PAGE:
Sometimes you will never know the value of something, until it becomes a memory.
During one of our trips to Kansas City last summer, Entrepreneur drove by one of my childhood homes. I was struck by how large the trees in the yard had grown. I remember helping plant those trees when I was in third grade.
It’s funny what we choose to remember about our past, isn’t it? I remember the exact floor plan of this house, and the arrangement of my room…down to the last 1960-70s beaded décor detail. I remember helping build a stone wall and fountain on the patio in the backyard that fed into a stone creek that trickled by my mom’s rose bushes to a little waterfall. I remember mowing the @#$% zoysia lawn. I remember running from ground wasps that lived around the backyard patio!
I remember endlessly exploring the neighborhood with friends until it was way past dark thirty. I remember climbing huge piles of dirt and having “dirt wars” whenever a basement was dug for a new house…an activity I think would never be frowned upon and never allowed in this this day and age of risk management.
I remember getting ready for school dances, daydreaming for hours while sitting on those courtyard walls, and listening to music (with headphones, of course) on the stereo console in the living room, which was decorated with Scandinavian-style furniture.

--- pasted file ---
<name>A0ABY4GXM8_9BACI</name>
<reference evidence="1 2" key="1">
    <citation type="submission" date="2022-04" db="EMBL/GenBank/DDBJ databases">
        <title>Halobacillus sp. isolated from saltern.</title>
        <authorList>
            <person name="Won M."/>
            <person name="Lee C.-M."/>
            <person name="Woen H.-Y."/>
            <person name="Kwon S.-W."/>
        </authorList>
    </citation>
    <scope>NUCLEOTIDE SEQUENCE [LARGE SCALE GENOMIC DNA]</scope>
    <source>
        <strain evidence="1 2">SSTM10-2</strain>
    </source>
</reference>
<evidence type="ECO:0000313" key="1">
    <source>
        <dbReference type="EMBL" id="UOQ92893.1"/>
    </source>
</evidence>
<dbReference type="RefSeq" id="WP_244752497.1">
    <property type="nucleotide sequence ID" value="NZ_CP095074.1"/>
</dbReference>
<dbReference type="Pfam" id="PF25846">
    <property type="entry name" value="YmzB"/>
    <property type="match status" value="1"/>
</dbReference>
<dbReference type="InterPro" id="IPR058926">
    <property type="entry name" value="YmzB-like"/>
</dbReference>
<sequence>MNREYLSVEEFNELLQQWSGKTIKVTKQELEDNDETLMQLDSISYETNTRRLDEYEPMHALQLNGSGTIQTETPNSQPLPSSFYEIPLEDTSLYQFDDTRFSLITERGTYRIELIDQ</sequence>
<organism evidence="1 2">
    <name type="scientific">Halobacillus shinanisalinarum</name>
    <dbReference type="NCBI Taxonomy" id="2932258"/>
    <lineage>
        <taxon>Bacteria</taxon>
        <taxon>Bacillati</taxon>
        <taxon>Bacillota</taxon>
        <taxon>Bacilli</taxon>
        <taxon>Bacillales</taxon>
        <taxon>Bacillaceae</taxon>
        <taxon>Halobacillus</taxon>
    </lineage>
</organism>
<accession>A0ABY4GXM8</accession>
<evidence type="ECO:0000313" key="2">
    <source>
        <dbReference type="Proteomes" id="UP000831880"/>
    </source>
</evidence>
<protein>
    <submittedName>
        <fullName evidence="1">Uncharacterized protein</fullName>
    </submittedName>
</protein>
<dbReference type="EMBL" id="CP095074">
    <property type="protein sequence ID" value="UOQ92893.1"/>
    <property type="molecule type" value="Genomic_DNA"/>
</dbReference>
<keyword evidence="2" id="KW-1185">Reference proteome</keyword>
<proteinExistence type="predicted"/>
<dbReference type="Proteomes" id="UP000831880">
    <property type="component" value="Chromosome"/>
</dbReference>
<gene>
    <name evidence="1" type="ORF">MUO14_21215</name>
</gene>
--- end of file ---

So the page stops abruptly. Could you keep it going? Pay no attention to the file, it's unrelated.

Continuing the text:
I remember bringing Entrepreneur home to meet my parents while we were in college, and bringing our first child to visit Grandma at this house.
And I remember when this house was sold. And all those memories took on an entirely new meaning. Why? Because the source of them was no longer mine. Never again would I be able to step foot inside and feel the good…and bad.…times. The surroundings I thought would be there for years and years to come suddenly weren’t. And the memories attached to them became more valuable to me.
How many times do we take for granted the memories we’re making? We make memories all the time by the activities we do and choices we make. But how often do we consider what kind of impact those memories will have in the future? Sometimes The Investigator and The Golfer share snippets of things they remember while growing up. And while it warms my heart that some things imprinted positively on their hearts, there are a few things I wish they would forget!
And speaking of wanting to forget…I assure you I’m not selectively choosing only the good memories to remember. Like any family, we had our fair share of bad memories. It’s never good to pick and choose which memories we only want to remember. To remember only the good or the bad ones skews our perspective, and is not an accurate representation of how things actually were. Yes, we need to embrace the good memories and acknowledge the bad ones. The only decision is which ones we choose to take precedence.
Same for Peanut and Twix. For now, our precious grandbabykins live under our roof and memories are being made every day. I feel blessed to be a part of that process and acutely aware that every word I say and every action I take will imprint upon them one way or the other. What they see, hear and experience in these years, they will take with them forever.
But some day, this childhood home of theirs will be sold and they’ll be left with nothing but memories. And while I know there will be memories that aren’t all rainbows and butterflies, I hope the ones of the fun they had, love they felt and special moments they experienced rise to the top of the list.
What sort of memories are you making for your children? What will they remember about growing up and what will they value when they look back at the photos of their lives?